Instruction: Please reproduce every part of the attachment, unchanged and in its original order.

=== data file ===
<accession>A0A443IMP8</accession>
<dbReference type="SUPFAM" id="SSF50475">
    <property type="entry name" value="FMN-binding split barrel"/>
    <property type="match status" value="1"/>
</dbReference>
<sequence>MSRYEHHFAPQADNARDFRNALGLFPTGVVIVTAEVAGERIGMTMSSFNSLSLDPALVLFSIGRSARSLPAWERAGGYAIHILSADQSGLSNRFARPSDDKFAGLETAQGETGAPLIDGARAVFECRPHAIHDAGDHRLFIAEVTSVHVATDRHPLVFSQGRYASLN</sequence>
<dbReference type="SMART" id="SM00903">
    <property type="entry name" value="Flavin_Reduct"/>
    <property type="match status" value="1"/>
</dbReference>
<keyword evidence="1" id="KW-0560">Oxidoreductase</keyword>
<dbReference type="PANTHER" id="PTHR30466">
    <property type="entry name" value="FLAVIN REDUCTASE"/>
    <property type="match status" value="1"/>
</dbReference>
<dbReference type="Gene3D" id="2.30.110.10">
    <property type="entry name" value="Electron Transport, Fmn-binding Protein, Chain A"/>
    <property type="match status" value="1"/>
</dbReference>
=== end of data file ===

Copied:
<accession>A0A443IMP8</accession>
<dbReference type="SUPFAM" id="SSF50475">
    <property type="entry name" value="FMN-binding split barrel"/>
    <property type="match status" value="1"/>
</dbReference>
<sequence>MSRYEHHFAPQADNARDFRNALGLFPTGVVIVTAEVAGERIGMTMSSFNSLSLDPALVLFSIGRSARSLPAWERAGGYAIHILSADQSGLSNRFARPSDDKFAGLETAQGETGAPLIDGARAVFECRPHAIHDAGDHRLFIAEVTSVHVATDRHPLVFSQGRYASLN</sequence>
<dbReference type="SMART" id="SM00903">
    <property type="entry name" value="Flavin_Reduct"/>
    <property type="match status" value="1"/>
</dbReference>
<keyword evidence="1" id="KW-0560">Oxidoreductase</keyword>
<dbReference type="PANTHER" id="PTHR30466">
    <property type="entry name" value="FLAVIN REDUCTASE"/>
    <property type="match status" value="1"/>
</dbReference>
<dbReference type="Gene3D" id="2.30.110.10">
    <property type="entry name" value="Electron Transport, Fmn-binding Protein, Chain A"/>
    <property type="match status" value="1"/>
</dbReference>